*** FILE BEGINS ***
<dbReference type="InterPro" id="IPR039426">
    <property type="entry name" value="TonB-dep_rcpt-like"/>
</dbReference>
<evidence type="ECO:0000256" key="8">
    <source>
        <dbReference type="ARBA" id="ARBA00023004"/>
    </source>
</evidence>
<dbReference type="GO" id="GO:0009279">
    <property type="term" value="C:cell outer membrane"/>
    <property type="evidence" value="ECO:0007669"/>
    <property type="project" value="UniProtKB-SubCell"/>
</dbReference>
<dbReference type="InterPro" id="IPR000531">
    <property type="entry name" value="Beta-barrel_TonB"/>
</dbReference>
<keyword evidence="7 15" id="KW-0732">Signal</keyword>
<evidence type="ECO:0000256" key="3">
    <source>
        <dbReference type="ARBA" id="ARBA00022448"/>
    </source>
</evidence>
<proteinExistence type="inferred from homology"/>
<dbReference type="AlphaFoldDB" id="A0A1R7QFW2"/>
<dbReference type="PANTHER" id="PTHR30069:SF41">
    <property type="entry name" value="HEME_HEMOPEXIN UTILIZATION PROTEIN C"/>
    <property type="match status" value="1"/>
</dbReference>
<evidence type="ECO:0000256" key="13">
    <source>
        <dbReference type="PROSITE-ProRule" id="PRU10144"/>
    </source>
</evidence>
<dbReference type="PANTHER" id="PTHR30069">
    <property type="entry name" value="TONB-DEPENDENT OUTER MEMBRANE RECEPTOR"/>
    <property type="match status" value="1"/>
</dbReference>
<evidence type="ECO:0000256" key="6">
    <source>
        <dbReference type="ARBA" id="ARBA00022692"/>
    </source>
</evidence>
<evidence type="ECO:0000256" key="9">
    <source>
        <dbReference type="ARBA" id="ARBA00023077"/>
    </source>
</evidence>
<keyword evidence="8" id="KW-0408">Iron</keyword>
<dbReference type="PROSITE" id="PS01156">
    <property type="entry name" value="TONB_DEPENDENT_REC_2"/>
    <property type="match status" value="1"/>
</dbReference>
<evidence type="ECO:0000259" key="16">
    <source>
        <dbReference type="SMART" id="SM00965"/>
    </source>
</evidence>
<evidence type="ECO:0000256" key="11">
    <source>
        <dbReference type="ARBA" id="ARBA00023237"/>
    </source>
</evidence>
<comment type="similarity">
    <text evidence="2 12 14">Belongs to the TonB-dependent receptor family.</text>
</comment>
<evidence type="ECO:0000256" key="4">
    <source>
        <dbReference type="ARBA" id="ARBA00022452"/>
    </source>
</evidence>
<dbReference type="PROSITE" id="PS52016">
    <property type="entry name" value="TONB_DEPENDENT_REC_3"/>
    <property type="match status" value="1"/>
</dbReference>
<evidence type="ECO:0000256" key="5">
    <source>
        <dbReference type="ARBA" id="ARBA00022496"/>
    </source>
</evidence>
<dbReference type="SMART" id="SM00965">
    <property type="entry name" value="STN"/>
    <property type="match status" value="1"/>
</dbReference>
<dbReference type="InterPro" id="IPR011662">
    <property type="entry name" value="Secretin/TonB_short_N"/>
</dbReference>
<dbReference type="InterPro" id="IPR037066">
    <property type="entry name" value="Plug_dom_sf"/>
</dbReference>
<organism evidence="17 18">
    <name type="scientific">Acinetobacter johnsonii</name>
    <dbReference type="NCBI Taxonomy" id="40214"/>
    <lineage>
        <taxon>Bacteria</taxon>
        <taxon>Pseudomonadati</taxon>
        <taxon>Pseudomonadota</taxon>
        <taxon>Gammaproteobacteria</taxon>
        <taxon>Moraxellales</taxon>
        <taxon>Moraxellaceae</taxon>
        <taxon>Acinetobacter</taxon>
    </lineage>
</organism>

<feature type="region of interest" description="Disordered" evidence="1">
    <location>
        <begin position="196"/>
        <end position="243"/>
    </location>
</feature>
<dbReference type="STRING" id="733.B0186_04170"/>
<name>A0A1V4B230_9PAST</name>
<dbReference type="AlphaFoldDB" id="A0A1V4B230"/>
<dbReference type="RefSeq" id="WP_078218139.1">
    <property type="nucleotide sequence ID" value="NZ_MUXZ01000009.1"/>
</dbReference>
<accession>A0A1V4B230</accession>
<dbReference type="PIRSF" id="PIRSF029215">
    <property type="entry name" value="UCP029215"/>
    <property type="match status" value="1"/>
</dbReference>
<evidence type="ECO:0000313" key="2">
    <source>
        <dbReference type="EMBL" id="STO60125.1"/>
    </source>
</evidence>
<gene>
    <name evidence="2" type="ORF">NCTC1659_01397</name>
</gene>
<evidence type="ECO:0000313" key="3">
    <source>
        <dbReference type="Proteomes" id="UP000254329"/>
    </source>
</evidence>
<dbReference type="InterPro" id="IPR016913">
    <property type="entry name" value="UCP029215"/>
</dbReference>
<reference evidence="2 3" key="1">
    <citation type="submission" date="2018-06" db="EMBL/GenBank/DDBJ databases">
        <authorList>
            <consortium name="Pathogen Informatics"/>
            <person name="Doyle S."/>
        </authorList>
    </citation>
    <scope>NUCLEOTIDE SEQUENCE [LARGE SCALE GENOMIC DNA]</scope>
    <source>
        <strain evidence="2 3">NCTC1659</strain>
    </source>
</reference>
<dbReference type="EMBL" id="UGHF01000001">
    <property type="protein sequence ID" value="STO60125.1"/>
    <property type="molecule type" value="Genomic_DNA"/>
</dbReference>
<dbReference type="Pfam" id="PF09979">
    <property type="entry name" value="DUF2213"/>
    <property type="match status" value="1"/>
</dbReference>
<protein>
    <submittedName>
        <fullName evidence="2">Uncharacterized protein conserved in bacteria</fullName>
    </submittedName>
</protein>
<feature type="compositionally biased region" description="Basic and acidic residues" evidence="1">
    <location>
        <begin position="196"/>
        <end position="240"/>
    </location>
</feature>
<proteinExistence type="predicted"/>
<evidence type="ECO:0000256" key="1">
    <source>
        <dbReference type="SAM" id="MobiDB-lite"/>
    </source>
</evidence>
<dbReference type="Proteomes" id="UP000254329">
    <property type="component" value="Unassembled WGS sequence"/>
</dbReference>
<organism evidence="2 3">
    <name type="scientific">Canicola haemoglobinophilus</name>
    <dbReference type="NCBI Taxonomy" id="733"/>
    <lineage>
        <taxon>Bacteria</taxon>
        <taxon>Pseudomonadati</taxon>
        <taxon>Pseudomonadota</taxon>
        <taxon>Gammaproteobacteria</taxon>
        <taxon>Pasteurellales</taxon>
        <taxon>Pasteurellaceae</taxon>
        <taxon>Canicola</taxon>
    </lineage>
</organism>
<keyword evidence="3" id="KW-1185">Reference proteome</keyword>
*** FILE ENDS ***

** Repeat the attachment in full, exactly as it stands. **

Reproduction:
<dbReference type="InterPro" id="IPR039426">
    <property type="entry name" value="TonB-dep_rcpt-like"/>
</dbReference>
<evidence type="ECO:0000256" key="8">
    <source>
        <dbReference type="ARBA" id="ARBA00023004"/>
    </source>
</evidence>
<dbReference type="GO" id="GO:0009279">
    <property type="term" value="C:cell outer membrane"/>
    <property type="evidence" value="ECO:0007669"/>
    <property type="project" value="UniProtKB-SubCell"/>
</dbReference>
<dbReference type="InterPro" id="IPR000531">
    <property type="entry name" value="Beta-barrel_TonB"/>
</dbReference>
<keyword evidence="7 15" id="KW-0732">Signal</keyword>
<evidence type="ECO:0000256" key="3">
    <source>
        <dbReference type="ARBA" id="ARBA00022448"/>
    </source>
</evidence>
<proteinExistence type="inferred from homology"/>
<dbReference type="AlphaFoldDB" id="A0A1R7QFW2"/>
<dbReference type="PANTHER" id="PTHR30069:SF41">
    <property type="entry name" value="HEME_HEMOPEXIN UTILIZATION PROTEIN C"/>
    <property type="match status" value="1"/>
</dbReference>
<evidence type="ECO:0000256" key="13">
    <source>
        <dbReference type="PROSITE-ProRule" id="PRU10144"/>
    </source>
</evidence>
<dbReference type="PANTHER" id="PTHR30069">
    <property type="entry name" value="TONB-DEPENDENT OUTER MEMBRANE RECEPTOR"/>
    <property type="match status" value="1"/>
</dbReference>
<evidence type="ECO:0000256" key="6">
    <source>
        <dbReference type="ARBA" id="ARBA00022692"/>
    </source>
</evidence>
<evidence type="ECO:0000256" key="9">
    <source>
        <dbReference type="ARBA" id="ARBA00023077"/>
    </source>
</evidence>
<keyword evidence="8" id="KW-0408">Iron</keyword>
<dbReference type="PROSITE" id="PS01156">
    <property type="entry name" value="TONB_DEPENDENT_REC_2"/>
    <property type="match status" value="1"/>
</dbReference>
<evidence type="ECO:0000259" key="16">
    <source>
        <dbReference type="SMART" id="SM00965"/>
    </source>
</evidence>
<evidence type="ECO:0000256" key="11">
    <source>
        <dbReference type="ARBA" id="ARBA00023237"/>
    </source>
</evidence>
<comment type="similarity">
    <text evidence="2 12 14">Belongs to the TonB-dependent receptor family.</text>
</comment>
<evidence type="ECO:0000256" key="4">
    <source>
        <dbReference type="ARBA" id="ARBA00022452"/>
    </source>
</evidence>
<dbReference type="PROSITE" id="PS52016">
    <property type="entry name" value="TONB_DEPENDENT_REC_3"/>
    <property type="match status" value="1"/>
</dbReference>
<evidence type="ECO:0000256" key="5">
    <source>
        <dbReference type="ARBA" id="ARBA00022496"/>
    </source>
</evidence>
<dbReference type="SMART" id="SM00965">
    <property type="entry name" value="STN"/>
    <property type="match status" value="1"/>
</dbReference>
<dbReference type="InterPro" id="IPR011662">
    <property type="entry name" value="Secretin/TonB_short_N"/>
</dbReference>
<dbReference type="InterPro" id="IPR037066">
    <property type="entry name" value="Plug_dom_sf"/>
</dbReference>
<organism evidence="17 18">
    <name type="scientific">Acinetobacter johnsonii</name>
    <dbReference type="NCBI Taxonomy" id="40214"/>
    <lineage>
        <taxon>Bacteria</taxon>
        <taxon>Pseudomonadati</taxon>
        <taxon>Pseudomonadota</taxon>
        <taxon>Gammaproteobacteria</taxon>
        <taxon>Moraxellales</taxon>
        <taxon>Moraxellaceae</taxon>
        <taxon>Acinetobacter</taxon>
    </lineage>
</organism>

<feature type="region of interest" description="Disordered" evidence="1">
    <location>
        <begin position="196"/>
        <end position="243"/>
    </location>
</feature>
<dbReference type="STRING" id="733.B0186_04170"/>
<name>A0A1V4B230_9PAST</name>
<dbReference type="AlphaFoldDB" id="A0A1V4B230"/>
<dbReference type="RefSeq" id="WP_078218139.1">
    <property type="nucleotide sequence ID" value="NZ_MUXZ01000009.1"/>
</dbReference>
<accession>A0A1V4B230</accession>
<dbReference type="PIRSF" id="PIRSF029215">
    <property type="entry name" value="UCP029215"/>
    <property type="match status" value="1"/>
</dbReference>
<evidence type="ECO:0000313" key="2">
    <source>
        <dbReference type="EMBL" id="STO60125.1"/>
    </source>
</evidence>
<gene>
    <name evidence="2" type="ORF">NCTC1659_01397</name>
</gene>
<evidence type="ECO:0000313" key="3">
    <source>
        <dbReference type="Proteomes" id="UP000254329"/>
    </source>
</evidence>
<dbReference type="InterPro" id="IPR016913">
    <property type="entry name" value="UCP029215"/>
</dbReference>
<reference evidence="2 3" key="1">
    <citation type="submission" date="2018-06" db="EMBL/GenBank/DDBJ databases">
        <authorList>
            <consortium name="Pathogen Informatics"/>
            <person name="Doyle S."/>
        </authorList>
    </citation>
    <scope>NUCLEOTIDE SEQUENCE [LARGE SCALE GENOMIC DNA]</scope>
    <source>
        <strain evidence="2 3">NCTC1659</strain>
    </source>
</reference>
<dbReference type="EMBL" id="UGHF01000001">
    <property type="protein sequence ID" value="STO60125.1"/>
    <property type="molecule type" value="Genomic_DNA"/>
</dbReference>
<dbReference type="Pfam" id="PF09979">
    <property type="entry name" value="DUF2213"/>
    <property type="match status" value="1"/>
</dbReference>
<protein>
    <submittedName>
        <fullName evidence="2">Uncharacterized protein conserved in bacteria</fullName>
    </submittedName>
</protein>
<feature type="compositionally biased region" description="Basic and acidic residues" evidence="1">
    <location>
        <begin position="196"/>
        <end position="240"/>
    </location>
</feature>
<proteinExistence type="predicted"/>
<evidence type="ECO:0000256" key="1">
    <source>
        <dbReference type="SAM" id="MobiDB-lite"/>
    </source>
</evidence>
<dbReference type="Proteomes" id="UP000254329">
    <property type="component" value="Unassembled WGS sequence"/>
</dbReference>
<organism evidence="2 3">
    <name type="scientific">Canicola haemoglobinophilus</name>
    <dbReference type="NCBI Taxonomy" id="733"/>
    <lineage>
        <taxon>Bacteria</taxon>
        <taxon>Pseudomonadati</taxon>
        <taxon>Pseudomonadota</taxon>
        <taxon>Gammaproteobacteria</taxon>
        <taxon>Pasteurellales</taxon>
        <taxon>Pasteurellaceae</taxon>
        <taxon>Canicola</taxon>
    </lineage>
</organism>
<keyword evidence="3" id="KW-1185">Reference proteome</keyword>